Although most survivors of melanoma take precautions to protect their skin from the sun and further occurrences of cancer, a study by Yale researchers revealed that more than a quarter do not use sunscreen when outside for more than an hour and more than 2 percent still use tanning beds.
As such, Anees B. Chagpar, M.D., M.P.H., associate professor of surgery at Yale School of Medicine, has recommended the data is used to educate the general population, as the results revealed that only 17.2 percent of Americans will always use sunscreen and 5.5 percent still use tanning beds.
"We know that melanoma is a malignancy prevalent in our population, and we know that for many people with melanoma, sun exposure is a major risk factor for recurrence and sun protection may reduce their chances of getting melanoma again," says Chagpar.
"Although we found that melanoma survivors did better than the general public at protecting their skin from the sun, we also found that more than a quarter of melanoma survivors never wear sunscreen. That blew my mind."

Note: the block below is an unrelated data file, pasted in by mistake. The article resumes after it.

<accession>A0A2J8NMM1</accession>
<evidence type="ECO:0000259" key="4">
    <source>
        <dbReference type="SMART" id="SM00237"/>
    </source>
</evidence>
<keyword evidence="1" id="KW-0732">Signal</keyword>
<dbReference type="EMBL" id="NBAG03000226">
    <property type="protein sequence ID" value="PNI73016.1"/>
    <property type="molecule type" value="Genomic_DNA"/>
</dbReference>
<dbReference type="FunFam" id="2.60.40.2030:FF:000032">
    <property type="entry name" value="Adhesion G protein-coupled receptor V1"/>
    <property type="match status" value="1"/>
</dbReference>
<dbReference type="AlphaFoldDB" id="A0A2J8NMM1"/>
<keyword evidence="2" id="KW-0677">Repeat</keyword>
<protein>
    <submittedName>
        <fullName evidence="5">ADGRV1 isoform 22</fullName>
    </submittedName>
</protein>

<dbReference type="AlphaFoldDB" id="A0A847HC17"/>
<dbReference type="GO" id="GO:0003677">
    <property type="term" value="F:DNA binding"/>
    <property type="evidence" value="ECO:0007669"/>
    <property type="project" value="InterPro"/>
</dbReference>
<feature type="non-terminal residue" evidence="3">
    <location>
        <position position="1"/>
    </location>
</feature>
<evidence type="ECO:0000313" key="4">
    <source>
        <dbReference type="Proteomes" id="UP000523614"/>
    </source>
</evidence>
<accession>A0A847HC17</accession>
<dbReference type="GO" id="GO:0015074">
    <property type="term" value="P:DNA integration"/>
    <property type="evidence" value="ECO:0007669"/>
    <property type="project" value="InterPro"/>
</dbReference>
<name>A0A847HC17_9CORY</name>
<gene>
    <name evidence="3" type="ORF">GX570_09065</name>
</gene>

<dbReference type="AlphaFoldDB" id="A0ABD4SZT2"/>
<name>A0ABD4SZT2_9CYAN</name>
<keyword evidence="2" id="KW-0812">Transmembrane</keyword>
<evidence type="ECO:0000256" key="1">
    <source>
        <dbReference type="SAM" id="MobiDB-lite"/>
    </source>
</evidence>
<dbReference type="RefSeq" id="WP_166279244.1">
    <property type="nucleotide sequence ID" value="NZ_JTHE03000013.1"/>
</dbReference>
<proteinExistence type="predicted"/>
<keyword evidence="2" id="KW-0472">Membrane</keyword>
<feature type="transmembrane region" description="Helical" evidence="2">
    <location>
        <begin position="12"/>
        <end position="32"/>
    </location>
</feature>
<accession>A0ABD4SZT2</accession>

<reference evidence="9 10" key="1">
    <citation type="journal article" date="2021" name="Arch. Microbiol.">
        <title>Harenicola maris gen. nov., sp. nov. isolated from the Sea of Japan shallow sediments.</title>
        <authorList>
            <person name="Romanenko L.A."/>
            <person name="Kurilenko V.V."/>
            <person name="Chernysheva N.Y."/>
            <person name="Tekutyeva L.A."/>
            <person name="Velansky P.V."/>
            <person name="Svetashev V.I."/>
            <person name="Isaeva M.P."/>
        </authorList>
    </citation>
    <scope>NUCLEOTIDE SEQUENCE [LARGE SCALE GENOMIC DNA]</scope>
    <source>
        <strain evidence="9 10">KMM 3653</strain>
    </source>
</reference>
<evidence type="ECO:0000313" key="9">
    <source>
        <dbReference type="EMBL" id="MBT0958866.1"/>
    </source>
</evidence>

Chagpar and colleagues evaluated data from the 2010 National Health Interview Survey, presenting it at the AACR Annual Meeting 2013, held in Washington, D.C., focusing on data collected on self-reported history of melanoma, sun protection practices and indoor tanning.
Of 27,120 adults, 171 had a prior history of melanoma. Researchers found that compared with those individuals who reported no history of melanoma, survivors were more likely to cover themselves, stay in the shade or wear sunscreen if out on sunny day for more than an hour.
However, 27.3 percent of melanoma survivors still reported never wearing sunscreen highlighting that further education may still be needed.
"We now know that a significant proportion of melanoma survivors still could be doing better. This study speaks to what we could do to educate melanoma survivors on how to prevent recurrence," Chagpar said.